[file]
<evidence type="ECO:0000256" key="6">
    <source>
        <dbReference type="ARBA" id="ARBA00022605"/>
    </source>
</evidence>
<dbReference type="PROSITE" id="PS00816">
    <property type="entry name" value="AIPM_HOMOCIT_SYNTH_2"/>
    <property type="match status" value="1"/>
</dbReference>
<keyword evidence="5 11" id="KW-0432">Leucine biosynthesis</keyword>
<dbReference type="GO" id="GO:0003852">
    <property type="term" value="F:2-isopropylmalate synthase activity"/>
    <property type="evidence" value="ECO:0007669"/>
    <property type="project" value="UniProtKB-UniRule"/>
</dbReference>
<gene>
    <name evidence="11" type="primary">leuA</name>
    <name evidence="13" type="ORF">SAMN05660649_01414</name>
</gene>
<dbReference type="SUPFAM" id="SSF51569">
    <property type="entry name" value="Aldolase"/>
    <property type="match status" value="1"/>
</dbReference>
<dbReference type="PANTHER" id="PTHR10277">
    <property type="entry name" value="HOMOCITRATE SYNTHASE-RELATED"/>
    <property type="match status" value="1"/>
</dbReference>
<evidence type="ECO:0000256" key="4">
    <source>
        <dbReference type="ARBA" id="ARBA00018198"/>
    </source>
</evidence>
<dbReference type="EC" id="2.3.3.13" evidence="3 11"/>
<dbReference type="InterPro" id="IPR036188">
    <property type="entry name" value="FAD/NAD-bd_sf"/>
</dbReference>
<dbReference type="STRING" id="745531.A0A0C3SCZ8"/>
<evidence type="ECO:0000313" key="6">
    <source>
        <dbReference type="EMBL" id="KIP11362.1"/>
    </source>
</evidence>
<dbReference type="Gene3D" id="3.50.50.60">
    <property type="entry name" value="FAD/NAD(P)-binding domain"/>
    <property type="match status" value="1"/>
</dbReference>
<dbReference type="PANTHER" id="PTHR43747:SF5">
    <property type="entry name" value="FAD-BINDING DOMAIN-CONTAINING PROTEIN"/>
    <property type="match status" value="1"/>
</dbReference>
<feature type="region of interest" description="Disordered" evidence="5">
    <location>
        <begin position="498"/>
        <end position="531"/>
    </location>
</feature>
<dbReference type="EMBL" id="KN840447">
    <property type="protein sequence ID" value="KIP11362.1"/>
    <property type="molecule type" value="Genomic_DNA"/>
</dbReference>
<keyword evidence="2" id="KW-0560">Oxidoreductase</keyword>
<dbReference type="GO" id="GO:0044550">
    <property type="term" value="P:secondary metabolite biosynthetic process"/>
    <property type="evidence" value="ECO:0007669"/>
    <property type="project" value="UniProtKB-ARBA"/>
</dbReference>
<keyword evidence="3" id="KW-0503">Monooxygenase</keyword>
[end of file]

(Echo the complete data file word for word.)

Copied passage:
<evidence type="ECO:0000256" key="6">
    <source>
        <dbReference type="ARBA" id="ARBA00022605"/>
    </source>
</evidence>
<dbReference type="PROSITE" id="PS00816">
    <property type="entry name" value="AIPM_HOMOCIT_SYNTH_2"/>
    <property type="match status" value="1"/>
</dbReference>
<keyword evidence="5 11" id="KW-0432">Leucine biosynthesis</keyword>
<dbReference type="GO" id="GO:0003852">
    <property type="term" value="F:2-isopropylmalate synthase activity"/>
    <property type="evidence" value="ECO:0007669"/>
    <property type="project" value="UniProtKB-UniRule"/>
</dbReference>
<gene>
    <name evidence="11" type="primary">leuA</name>
    <name evidence="13" type="ORF">SAMN05660649_01414</name>
</gene>
<dbReference type="SUPFAM" id="SSF51569">
    <property type="entry name" value="Aldolase"/>
    <property type="match status" value="1"/>
</dbReference>
<dbReference type="PANTHER" id="PTHR10277">
    <property type="entry name" value="HOMOCITRATE SYNTHASE-RELATED"/>
    <property type="match status" value="1"/>
</dbReference>
<evidence type="ECO:0000256" key="4">
    <source>
        <dbReference type="ARBA" id="ARBA00018198"/>
    </source>
</evidence>
<dbReference type="EC" id="2.3.3.13" evidence="3 11"/>
<dbReference type="InterPro" id="IPR036188">
    <property type="entry name" value="FAD/NAD-bd_sf"/>
</dbReference>
<dbReference type="STRING" id="745531.A0A0C3SCZ8"/>
<evidence type="ECO:0000313" key="6">
    <source>
        <dbReference type="EMBL" id="KIP11362.1"/>
    </source>
</evidence>
<dbReference type="Gene3D" id="3.50.50.60">
    <property type="entry name" value="FAD/NAD(P)-binding domain"/>
    <property type="match status" value="1"/>
</dbReference>
<dbReference type="PANTHER" id="PTHR43747:SF5">
    <property type="entry name" value="FAD-BINDING DOMAIN-CONTAINING PROTEIN"/>
    <property type="match status" value="1"/>
</dbReference>
<feature type="region of interest" description="Disordered" evidence="5">
    <location>
        <begin position="498"/>
        <end position="531"/>
    </location>
</feature>
<dbReference type="EMBL" id="KN840447">
    <property type="protein sequence ID" value="KIP11362.1"/>
    <property type="molecule type" value="Genomic_DNA"/>
</dbReference>
<keyword evidence="2" id="KW-0560">Oxidoreductase</keyword>
<dbReference type="GO" id="GO:0044550">
    <property type="term" value="P:secondary metabolite biosynthetic process"/>
    <property type="evidence" value="ECO:0007669"/>
    <property type="project" value="UniProtKB-ARBA"/>
</dbReference>
<keyword evidence="3" id="KW-0503">Monooxygenase</keyword>